#Horror

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After seeing IFC Midnight drop a trailer for a film entitled #Horror, I could not help myself from desiring to see it. There are countless horror films released each week on a variety of VoD platforms, but very few ever contain any notable actors. This is not the case with actress-turned-director Tara Subkoff’s director debut. #Horror boasts a cast that features the likes of a chain-smoking Chloë Sevigny, the insane, but underused Timothy Hutton, a brief appearance from Natasha Lyonne and Taryn Manning, and an entirely new group of teenage actresses.

Subkoff takes the route of satire from the very first few moments of the film. Mainly focusing on teenager’s profuse addiction to technology and how it is dehumanizing everyone’s social interactions with one another, Subkoff takes the bluntest route imaginable. Often insufferably direct in its approach, the satire rarely finds any comedic sensibility to make these pre-teenage girls that are relentlessly complaining and fighting with each other enjoyable for any viewer to enjoy. Subkoff appeared to be relying on the natural talent of her young actresses a little too much. Unfortunately, her cast does not have the acting chops to elevate her material to even a remotely worthwhile satire.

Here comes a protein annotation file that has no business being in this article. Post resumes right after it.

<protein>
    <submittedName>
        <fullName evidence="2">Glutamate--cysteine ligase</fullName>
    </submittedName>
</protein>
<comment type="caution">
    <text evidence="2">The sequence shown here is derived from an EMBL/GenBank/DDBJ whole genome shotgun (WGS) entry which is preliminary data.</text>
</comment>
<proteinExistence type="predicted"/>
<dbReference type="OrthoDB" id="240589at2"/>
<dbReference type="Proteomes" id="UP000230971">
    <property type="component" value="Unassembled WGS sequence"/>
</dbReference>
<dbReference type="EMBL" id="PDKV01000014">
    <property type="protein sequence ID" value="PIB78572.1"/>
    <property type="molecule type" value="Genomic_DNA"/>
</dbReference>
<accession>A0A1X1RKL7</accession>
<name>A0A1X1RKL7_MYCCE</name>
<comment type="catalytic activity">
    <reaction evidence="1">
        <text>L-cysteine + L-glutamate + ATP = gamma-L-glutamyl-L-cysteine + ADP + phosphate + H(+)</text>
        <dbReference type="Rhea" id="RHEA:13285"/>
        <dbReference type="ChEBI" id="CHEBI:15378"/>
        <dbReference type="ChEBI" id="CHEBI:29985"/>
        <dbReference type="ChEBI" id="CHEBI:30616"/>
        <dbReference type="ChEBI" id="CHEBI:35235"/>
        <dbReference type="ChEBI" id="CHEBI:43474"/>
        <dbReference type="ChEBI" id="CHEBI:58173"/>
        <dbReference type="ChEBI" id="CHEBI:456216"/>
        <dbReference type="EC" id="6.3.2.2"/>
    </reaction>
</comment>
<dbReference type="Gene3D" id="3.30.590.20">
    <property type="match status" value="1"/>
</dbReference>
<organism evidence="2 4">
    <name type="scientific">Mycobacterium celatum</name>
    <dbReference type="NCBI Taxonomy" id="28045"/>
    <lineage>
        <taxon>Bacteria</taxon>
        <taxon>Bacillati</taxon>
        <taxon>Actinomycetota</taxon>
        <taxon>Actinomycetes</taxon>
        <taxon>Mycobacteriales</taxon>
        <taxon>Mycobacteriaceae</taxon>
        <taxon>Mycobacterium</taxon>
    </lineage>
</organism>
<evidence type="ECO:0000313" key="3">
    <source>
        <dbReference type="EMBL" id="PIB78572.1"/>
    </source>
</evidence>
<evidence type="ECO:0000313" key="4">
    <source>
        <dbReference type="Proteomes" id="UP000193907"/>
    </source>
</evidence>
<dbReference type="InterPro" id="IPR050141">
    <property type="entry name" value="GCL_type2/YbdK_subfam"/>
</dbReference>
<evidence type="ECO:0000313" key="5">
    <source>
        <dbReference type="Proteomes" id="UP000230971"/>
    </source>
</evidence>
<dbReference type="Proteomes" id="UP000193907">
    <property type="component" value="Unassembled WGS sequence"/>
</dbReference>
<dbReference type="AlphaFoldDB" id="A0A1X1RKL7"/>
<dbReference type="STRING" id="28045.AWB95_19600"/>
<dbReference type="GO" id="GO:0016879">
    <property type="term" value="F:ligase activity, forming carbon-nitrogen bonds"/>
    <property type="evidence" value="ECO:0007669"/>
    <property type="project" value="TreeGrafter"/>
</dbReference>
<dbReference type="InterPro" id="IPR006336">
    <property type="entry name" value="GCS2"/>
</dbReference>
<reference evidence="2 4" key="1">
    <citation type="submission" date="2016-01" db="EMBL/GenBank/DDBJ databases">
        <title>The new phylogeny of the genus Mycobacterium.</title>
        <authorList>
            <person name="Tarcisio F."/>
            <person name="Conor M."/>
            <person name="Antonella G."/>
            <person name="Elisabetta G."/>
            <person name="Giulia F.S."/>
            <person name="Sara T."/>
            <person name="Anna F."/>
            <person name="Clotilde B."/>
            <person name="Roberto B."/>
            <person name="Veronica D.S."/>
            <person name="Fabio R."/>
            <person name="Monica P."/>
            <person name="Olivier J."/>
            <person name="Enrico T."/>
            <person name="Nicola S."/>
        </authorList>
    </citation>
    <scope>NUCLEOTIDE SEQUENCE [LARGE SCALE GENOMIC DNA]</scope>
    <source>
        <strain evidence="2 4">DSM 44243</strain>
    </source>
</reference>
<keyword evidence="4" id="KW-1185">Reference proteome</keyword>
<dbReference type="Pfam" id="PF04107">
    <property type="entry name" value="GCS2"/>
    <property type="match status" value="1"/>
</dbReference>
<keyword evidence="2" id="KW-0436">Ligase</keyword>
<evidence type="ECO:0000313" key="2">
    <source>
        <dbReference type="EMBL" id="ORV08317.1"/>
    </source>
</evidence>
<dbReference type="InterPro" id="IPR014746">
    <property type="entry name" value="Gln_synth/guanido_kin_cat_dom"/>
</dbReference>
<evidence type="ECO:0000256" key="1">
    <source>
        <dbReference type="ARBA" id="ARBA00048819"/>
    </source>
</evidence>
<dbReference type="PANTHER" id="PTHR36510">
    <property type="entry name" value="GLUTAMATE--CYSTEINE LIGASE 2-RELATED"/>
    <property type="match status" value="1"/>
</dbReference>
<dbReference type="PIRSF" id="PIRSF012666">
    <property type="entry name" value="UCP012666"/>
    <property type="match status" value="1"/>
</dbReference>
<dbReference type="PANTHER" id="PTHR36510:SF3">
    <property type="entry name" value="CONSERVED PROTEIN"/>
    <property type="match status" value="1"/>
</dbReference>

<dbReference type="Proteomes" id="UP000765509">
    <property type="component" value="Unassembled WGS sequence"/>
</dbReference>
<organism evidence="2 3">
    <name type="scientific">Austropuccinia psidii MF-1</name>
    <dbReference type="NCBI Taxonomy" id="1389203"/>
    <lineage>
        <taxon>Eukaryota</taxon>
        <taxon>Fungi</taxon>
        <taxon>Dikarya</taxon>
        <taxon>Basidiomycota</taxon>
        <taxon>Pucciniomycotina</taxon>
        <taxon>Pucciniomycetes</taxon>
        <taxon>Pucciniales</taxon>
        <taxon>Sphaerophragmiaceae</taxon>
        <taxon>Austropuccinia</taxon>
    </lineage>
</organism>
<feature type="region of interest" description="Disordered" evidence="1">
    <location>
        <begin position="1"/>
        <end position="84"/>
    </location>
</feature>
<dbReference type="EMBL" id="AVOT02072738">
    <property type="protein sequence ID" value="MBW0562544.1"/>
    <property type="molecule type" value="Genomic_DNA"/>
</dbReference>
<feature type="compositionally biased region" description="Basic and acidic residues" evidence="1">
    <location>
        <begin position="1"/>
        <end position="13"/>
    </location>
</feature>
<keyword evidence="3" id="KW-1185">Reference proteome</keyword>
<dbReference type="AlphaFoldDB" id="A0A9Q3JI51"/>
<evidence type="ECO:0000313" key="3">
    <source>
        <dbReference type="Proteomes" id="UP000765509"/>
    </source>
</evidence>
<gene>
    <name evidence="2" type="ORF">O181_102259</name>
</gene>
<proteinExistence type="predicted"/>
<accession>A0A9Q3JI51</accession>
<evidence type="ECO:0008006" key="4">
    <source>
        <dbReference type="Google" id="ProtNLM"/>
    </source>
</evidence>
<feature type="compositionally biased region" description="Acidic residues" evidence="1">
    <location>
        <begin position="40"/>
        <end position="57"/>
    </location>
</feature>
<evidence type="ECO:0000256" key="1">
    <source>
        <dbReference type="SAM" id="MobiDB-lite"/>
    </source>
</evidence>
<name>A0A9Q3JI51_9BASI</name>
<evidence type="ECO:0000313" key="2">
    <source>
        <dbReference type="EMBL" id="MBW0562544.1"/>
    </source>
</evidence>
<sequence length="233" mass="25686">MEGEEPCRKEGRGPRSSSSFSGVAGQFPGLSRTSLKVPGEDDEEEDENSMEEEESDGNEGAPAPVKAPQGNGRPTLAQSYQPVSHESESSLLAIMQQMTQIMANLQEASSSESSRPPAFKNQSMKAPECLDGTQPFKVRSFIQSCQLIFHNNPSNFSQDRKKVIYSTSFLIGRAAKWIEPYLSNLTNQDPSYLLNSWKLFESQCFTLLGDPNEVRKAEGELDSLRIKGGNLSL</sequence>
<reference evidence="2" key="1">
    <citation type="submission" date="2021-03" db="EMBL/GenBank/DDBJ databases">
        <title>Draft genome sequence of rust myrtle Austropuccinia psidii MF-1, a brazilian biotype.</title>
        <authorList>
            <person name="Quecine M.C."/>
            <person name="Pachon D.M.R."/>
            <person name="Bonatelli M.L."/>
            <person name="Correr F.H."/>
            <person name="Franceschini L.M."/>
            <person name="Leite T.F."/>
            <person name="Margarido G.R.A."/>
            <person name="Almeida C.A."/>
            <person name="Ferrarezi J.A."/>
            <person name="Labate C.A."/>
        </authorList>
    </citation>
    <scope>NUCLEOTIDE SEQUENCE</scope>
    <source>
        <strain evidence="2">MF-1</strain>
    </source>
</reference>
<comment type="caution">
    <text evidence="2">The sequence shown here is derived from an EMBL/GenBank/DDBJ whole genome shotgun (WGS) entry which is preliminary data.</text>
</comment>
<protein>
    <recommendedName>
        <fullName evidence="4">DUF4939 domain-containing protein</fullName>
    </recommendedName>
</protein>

Luckily, #Horror does provide some actual humor, mostly coming from Sevigny. Her intense commitment to her role as an incredibly wealthy suburban mother is spot-on. The reason Sevigny’s character works so much better in terms of satire compared to the girls is because Subkoff uses restraint in her character. Sevigny’s is not overboard to the point of excess, whereas the group of girls is clearly that. The girls’ lines are blatantly written to coincide with Subkoff’s intended commentary at that moment in time to the point where the satire just becomes painstakingly unfunny.

Ultimately, #Horror is at least better than its title makes it out to be, but not by much, sadly. Outside of Sevigny and Hutton’s brief, but stellar performances, the most redeeming quality to this is the cinematography that meticulously lays out the palatial estate that we spend almost all of the film inside. If Subkoff were to have spent some more time tightening up the satire of her screenplay, #Horror might have gone down as one of the few satires worthy of merit this year.

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